Composite Hematolymphoid Neoplasms in Bone Marrow: A Ten-Year Retrospective Analysis
EL Boswell, E Wang. Duke University Medical Center, Durham, NC
Background: Composite hematolymphoid neoplasms are infrequently seen in bone marrow. The existing literature is limited to case reports and small case series, with most describing the coexistence of indolent B-cell and myeloid neoplasms. The incidence, clinicopathologic spectrum and pathogenesis of these composite neoplasms have not yet been established.
Design: Bone marrow biopsies which exhibited two hematolymphoid neoplasms were identified by a retrospective electronic records search, and review of the concurrent clinical histories was performed.
Results: Forty-four bone marrows with two distinct hematolymphoid neoplasms were identified; patients ranged in age from 42 to 91 (median 64). Male patients represented 36 (82%) of cases. Eighteen cases (40.9%) had a prior history of chemotherapy for hematolymphoid neoplasms; the primary treatment indications were plasma cell myeloma (8 cases), B-cell lymphomas (7 cases), and myeloid neoplasms (3 cases). Secondary diagnoses in the subset of patients with prior chemotherapy included myelodysplastic syndrome (9 cases), myeloproliferative neoplasm (5 cases), plasma cell myeloma (3 cases) and chronic lymphocytic leukemia (CLL; 1 case). The remaining 26 cases presumably represent primary composite hematolymphoid neoplasms. These included coexistent myeloid neoplasm and chronic lymphocytic leukemia (7 cases), myeloid and non-CLL B-cell neoplasm (4 cases), myeloid and plasma cell neoplasm (4 cases), plasma cell neoplasm and CLL (3 cases), systemic mastocytosis with associated non-mast cell hematologic malignancy (2 cases) and others (6 cases). Cytogenetic studies and/or immunophenotypic analyses in some cases suggest a distinctive clonal origin between the two coexisting neoplasms.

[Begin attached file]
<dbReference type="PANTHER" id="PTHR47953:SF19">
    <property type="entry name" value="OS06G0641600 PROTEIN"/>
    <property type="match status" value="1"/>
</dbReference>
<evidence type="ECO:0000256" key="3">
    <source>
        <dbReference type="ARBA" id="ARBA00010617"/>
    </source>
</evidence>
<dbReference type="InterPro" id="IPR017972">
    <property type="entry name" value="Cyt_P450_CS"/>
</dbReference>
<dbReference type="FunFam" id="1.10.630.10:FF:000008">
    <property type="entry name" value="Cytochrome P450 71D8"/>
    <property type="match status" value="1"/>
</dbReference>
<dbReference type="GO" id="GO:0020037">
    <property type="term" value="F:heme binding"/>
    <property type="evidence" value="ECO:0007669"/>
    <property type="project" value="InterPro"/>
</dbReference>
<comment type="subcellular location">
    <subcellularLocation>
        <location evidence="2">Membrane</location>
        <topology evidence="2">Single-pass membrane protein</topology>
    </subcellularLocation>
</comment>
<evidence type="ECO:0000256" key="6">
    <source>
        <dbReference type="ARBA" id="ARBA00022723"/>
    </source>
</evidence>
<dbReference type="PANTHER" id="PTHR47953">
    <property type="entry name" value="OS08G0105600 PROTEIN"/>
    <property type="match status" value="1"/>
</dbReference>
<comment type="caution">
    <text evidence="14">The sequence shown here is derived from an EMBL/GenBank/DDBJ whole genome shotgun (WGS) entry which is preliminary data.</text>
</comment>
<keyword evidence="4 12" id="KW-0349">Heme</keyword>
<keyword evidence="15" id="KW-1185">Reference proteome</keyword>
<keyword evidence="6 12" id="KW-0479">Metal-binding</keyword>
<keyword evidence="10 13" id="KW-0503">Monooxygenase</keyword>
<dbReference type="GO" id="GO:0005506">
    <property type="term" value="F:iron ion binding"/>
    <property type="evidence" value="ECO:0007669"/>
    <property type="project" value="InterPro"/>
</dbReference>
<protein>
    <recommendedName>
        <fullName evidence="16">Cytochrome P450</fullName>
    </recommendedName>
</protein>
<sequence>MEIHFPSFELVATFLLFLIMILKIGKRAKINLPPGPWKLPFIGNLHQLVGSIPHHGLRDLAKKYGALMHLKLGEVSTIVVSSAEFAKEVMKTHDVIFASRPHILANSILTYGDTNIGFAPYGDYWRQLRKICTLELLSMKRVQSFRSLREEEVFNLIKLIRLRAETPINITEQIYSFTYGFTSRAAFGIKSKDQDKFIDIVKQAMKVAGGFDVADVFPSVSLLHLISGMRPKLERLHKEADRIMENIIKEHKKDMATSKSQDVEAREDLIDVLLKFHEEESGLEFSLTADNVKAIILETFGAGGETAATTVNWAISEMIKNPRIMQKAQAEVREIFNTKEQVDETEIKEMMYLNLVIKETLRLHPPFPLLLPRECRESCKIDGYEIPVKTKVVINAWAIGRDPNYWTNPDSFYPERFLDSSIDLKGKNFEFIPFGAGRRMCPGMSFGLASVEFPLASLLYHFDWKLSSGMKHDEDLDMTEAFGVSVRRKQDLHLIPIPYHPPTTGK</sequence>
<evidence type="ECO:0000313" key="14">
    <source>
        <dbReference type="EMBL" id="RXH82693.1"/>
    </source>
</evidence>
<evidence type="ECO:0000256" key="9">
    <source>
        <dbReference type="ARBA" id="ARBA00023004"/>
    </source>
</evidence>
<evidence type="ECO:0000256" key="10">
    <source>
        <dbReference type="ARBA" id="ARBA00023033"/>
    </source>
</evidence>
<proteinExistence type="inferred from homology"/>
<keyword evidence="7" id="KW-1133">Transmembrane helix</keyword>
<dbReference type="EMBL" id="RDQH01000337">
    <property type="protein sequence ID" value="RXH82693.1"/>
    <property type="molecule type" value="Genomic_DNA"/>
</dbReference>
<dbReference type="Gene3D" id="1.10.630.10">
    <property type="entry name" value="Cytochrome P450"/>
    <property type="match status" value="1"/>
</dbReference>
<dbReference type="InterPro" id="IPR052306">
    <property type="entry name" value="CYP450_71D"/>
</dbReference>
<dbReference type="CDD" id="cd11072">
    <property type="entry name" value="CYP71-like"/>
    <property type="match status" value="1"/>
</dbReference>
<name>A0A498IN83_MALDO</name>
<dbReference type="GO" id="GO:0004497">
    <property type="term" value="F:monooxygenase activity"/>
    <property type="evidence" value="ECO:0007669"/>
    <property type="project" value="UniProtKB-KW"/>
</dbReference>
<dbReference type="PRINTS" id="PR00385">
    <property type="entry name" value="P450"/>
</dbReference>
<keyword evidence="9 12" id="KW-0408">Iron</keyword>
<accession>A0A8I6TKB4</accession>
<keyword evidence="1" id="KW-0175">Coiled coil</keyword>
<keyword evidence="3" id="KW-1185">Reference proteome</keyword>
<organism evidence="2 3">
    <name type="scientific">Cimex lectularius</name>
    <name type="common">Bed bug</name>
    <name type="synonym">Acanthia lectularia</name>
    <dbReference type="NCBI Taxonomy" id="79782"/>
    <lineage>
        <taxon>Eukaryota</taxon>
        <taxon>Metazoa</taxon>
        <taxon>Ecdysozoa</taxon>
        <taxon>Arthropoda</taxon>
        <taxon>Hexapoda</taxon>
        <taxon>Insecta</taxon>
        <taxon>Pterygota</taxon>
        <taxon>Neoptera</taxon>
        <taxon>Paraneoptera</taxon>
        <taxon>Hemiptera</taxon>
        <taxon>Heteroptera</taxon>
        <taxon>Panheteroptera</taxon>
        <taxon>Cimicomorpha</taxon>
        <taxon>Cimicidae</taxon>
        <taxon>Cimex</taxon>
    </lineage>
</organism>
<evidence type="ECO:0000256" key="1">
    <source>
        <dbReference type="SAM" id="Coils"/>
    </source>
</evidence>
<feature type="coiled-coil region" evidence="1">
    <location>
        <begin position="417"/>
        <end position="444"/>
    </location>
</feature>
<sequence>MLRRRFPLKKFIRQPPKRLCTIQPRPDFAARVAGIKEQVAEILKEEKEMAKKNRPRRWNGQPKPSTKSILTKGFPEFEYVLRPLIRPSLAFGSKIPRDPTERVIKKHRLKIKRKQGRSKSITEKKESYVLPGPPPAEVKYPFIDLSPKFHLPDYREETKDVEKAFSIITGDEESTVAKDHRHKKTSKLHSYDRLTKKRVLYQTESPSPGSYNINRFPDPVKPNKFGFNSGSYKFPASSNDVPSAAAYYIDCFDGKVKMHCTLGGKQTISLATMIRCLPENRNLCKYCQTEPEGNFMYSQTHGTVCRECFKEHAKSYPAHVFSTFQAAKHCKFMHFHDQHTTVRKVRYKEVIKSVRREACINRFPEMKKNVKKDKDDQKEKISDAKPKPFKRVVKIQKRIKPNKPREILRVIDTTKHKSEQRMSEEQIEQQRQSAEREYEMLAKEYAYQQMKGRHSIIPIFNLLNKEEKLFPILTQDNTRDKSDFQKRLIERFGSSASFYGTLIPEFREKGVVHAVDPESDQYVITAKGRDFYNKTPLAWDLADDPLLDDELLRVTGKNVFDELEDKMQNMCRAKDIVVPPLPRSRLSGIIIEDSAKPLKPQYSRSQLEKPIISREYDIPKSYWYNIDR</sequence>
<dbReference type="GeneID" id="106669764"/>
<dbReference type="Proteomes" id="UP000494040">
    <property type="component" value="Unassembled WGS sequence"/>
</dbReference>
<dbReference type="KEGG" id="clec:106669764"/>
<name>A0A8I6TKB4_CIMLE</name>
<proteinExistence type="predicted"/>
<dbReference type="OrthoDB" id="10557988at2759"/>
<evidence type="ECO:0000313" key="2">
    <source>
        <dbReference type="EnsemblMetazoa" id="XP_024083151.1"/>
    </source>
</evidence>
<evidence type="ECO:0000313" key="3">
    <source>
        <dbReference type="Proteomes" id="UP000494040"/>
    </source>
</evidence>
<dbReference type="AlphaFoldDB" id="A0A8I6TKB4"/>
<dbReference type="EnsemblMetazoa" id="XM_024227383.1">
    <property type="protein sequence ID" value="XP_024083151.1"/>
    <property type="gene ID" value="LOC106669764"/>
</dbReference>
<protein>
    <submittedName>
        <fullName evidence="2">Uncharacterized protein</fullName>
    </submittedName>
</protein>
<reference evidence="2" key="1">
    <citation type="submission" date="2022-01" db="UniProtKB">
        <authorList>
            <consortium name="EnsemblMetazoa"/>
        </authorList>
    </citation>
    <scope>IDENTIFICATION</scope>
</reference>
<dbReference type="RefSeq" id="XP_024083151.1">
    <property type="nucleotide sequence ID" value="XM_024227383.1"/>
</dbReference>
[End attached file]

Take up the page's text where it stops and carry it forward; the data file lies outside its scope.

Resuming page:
Conclusions: Composite hematolymphoid neoplasms were primarily observed in older patients and have a male predominance. Approximately one-third of the cases were associated with prior treatment for primary hematolymphoid neoplasms, raising the possibility of therapy-related secondary neoplasms. The most common primary diagnosis was myeloid neoplasm with a B-cell/plasma cell neoplasm, followed by plasma cell neoplasm with CLL. The incidence of dual marrow neoplasms was greater than suggested by chance alone, though the exact pathogenic mechanisms remain to be further investigated.
Wednesday, March 24, 2010 1:00 PM
Poster Session VI # 181, Wednesday Afternoon